3. Instruments
The Longitudinal Study of Australian Children Data user guide

Table 1 summarises the data collection instruments used in each wave.

Table 1. Data collection modes by wave
Questionnaire Mode Completed by Indicator Variable W1 W2 W3 W4 W5 W6

Notes: The indicator variable can be used to see if data is present or not for a particular instrument (for more information see sections 8.6 & 8.7). The [*] in the indicator variable should be replaced by the age indicator (a, c, d, e, f, g or h) as discussed below. In-between waves were administered using mail out surveys for Waves 1.5, 2.5 and 3.5. Waves 4.5 and 5.5 used online web forms to update contact details.

Face-to-Face Interview (F2F)

Paper Parent 1 N/A BK - - - - -
Face-to-Face Interview (F2F) Computer Parent 1 N/A - BK BK BK BK BK
Parent 1 during interview (P1D) Paper Parent 1 [*]p1dd BK BK BK - - -
Parent 1 during interview (CASI) Computer Parent 1 [*]p1dd - - - BK BK BK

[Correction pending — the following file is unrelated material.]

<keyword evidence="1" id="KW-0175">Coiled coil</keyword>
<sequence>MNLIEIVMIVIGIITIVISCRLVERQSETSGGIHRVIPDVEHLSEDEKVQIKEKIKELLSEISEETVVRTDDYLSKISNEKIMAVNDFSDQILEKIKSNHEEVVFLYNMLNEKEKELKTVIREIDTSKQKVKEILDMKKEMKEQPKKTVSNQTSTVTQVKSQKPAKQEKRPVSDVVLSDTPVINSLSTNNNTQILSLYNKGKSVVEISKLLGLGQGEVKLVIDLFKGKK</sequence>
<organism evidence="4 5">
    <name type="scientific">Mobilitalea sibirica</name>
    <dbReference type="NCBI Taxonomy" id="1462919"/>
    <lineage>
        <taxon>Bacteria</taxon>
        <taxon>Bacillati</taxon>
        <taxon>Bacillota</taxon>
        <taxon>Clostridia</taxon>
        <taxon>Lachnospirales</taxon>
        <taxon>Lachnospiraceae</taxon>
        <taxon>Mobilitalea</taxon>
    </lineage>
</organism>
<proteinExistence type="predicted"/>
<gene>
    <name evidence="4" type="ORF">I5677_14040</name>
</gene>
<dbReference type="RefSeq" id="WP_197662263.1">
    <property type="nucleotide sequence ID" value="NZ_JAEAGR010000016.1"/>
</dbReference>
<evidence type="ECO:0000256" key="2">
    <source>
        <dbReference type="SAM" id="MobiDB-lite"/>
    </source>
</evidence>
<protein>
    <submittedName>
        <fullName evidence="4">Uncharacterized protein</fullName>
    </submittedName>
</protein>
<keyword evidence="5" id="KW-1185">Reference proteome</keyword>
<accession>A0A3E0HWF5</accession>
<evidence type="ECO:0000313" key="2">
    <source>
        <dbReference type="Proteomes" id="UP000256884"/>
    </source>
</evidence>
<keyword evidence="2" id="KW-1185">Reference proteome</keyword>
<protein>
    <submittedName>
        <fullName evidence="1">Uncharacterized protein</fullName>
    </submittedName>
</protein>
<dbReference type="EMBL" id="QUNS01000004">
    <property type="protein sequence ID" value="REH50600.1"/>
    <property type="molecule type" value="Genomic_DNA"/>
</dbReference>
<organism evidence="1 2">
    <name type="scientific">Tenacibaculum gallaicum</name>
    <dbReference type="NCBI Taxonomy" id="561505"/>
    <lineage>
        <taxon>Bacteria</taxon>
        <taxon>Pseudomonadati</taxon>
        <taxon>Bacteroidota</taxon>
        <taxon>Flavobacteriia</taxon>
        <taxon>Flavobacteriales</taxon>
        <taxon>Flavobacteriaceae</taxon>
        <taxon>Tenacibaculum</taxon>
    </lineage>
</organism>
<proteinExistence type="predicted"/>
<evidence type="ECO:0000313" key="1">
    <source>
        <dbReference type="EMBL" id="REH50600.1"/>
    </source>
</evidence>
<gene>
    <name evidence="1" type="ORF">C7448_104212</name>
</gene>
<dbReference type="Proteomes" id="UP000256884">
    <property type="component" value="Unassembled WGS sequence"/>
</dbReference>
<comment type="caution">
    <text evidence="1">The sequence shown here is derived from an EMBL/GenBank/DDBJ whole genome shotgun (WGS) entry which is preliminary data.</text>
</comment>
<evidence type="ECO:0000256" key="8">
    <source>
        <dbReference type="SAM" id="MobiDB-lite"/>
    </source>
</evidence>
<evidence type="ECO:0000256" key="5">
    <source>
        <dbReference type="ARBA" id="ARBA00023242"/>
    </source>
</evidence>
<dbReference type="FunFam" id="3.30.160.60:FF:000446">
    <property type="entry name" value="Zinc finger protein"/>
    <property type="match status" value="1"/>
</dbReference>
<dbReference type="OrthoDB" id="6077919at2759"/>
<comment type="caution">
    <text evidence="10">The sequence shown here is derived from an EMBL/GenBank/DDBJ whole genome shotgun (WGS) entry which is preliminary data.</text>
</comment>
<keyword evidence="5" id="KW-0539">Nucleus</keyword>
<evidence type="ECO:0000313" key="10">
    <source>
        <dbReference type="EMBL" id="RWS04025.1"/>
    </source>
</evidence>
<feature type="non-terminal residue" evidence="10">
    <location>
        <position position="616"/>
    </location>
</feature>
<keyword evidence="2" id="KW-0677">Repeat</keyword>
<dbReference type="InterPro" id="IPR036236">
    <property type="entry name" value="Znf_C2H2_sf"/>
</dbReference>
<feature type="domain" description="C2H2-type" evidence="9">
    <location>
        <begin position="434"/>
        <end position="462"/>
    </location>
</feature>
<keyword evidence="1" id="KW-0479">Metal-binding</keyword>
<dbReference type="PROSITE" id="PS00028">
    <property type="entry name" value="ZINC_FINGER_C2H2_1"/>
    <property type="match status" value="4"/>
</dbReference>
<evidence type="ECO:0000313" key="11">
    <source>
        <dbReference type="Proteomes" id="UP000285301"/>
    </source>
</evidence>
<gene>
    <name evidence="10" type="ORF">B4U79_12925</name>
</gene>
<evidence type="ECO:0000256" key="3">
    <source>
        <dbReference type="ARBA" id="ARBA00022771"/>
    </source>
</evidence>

Parent 1 Leave behind (P1L) Paper Parent 1 [*]p1scd BK BK BK - - -
Parent 2 Leave behind (P2L) Paper Parent 2 *]p2scd BK BK BK BK BK BK
Child Self Report (CSR) Computer Study Child [*]csrd - K K B BK BK
Audio Computer Assisted Interview (ACASI) Computer Study Child Need consent from: P1 [*]id40e & SC [*]id40f - - - K K K
Time Use Diary (TUD) Paper Parent 1 N/A BK BK BK - - -
Time Use Diary (TUD) Computer Study Child Need consent from: P1 [*]id40i & SC [*]id40j - - - K K K
Parent Living Elsewhere (PLE) Paper - mailed out PLE [*]plescd - BK - - - -
Parent Living Elsewhere (PLE CATI) Computer/ Telephone PLE [*]plescd - - BK BK BK BK